A programmable logic controller (PLC) can be found in a business or industrial setting. It typically is used to control electromechanical equipment in a complex setting such as a manufacturing assembly line or for simple applications, such as turning on and off the lights a business uses at night or during the day. A PLC communication error happens when the PLC doesn't respond to communication requests or responds negatively to such requests. A PLC communication error can occur between the programmable computer and the devices it controls or when the technician attempts to program the device from afar.
Programmable logic controllers are built by a variety of manufacturers and are designed for specific uses. Each company has a series of error codes that refer to its specific PLC. For instance, a timeout error can cause a device to not communicate properly, or a checksum error can be generated when the communication package is the incorrect size. Another communication error can occur when the PLC does not reply to the last message request or does not have enough time to respond to the request.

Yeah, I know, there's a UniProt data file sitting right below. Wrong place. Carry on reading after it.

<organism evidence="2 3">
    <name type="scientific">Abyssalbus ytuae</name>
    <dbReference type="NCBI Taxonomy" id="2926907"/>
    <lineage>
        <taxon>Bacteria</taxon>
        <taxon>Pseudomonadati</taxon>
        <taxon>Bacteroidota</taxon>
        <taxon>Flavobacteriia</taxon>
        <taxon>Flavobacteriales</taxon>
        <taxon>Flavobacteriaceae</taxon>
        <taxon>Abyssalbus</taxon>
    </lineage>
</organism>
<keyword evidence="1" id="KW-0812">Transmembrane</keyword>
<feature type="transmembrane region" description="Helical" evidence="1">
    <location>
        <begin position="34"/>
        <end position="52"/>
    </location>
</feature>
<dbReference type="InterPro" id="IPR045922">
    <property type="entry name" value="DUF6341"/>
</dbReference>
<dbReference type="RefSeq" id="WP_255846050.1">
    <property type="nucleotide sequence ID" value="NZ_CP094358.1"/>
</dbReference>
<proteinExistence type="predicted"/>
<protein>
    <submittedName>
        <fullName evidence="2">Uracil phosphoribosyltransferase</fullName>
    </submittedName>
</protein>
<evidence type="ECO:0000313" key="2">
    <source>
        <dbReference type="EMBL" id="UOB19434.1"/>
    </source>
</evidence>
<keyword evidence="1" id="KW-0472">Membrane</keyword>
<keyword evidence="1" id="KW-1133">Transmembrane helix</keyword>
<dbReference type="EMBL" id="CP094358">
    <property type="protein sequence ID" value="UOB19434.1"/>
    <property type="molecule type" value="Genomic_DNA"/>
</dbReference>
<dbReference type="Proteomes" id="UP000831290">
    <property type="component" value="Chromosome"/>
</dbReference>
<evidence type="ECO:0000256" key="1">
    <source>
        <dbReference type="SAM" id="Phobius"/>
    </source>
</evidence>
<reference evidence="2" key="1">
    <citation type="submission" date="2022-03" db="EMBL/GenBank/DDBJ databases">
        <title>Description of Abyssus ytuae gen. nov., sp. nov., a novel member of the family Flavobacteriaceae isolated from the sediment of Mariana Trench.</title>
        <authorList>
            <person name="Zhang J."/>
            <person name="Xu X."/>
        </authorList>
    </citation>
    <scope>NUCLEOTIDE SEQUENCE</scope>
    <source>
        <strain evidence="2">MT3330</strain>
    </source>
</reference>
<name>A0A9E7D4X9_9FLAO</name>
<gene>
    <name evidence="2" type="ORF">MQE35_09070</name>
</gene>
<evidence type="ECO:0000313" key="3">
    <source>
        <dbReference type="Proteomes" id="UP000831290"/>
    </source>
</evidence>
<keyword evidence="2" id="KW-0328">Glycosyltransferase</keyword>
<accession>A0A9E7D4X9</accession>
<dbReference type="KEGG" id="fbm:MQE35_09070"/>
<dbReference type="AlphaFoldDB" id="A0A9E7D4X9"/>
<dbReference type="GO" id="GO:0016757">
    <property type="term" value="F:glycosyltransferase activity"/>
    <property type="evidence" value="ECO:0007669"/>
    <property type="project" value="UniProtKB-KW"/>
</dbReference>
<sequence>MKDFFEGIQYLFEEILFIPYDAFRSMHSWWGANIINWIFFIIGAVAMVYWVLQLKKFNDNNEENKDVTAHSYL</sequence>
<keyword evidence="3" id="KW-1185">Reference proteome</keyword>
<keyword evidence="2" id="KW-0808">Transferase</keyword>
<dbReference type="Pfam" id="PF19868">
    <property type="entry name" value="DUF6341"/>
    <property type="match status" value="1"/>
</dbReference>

PLCs can communicate via serial ports to other equipment or by hooking up a monitoring device on the RS-232 modem port available on the PLC. A modem connection that isn't seated properly in the port can cause a communication error to occur when trying to access the device using a cellular telephone or other communication device. When connected to a remote monitoring device, a technician can program the PLC from afar, send and receive data and view PLC logs. Interruptions in the signal will also cause communication errors.
Defective communication boards within a PLC can also be a cause of communication errors. A "receive" or "transmit" error can occur during communications, resulting in a lack of all the data being received or sent by the PLC. Other communication errors can occur because of faulty communication cabling, or if water gets inside the communication cable connection points. Any of these types of error typically require a visual inspection of the device; none of them can be fixed by accessing the device from afar.
Software and Firmware Updates
As with any computer equipment, to prevent communication errors and other problems, the software on the device must be compatible and up-to-date with all the other devices with which it interfaces. Setting the device so that it automatically searches for firmware or software updates or scheduling it for updates can prevent communication errors from occurring. Power outages can also affect the PLC and may require a reboot to reset the device for communication and avoid these errors.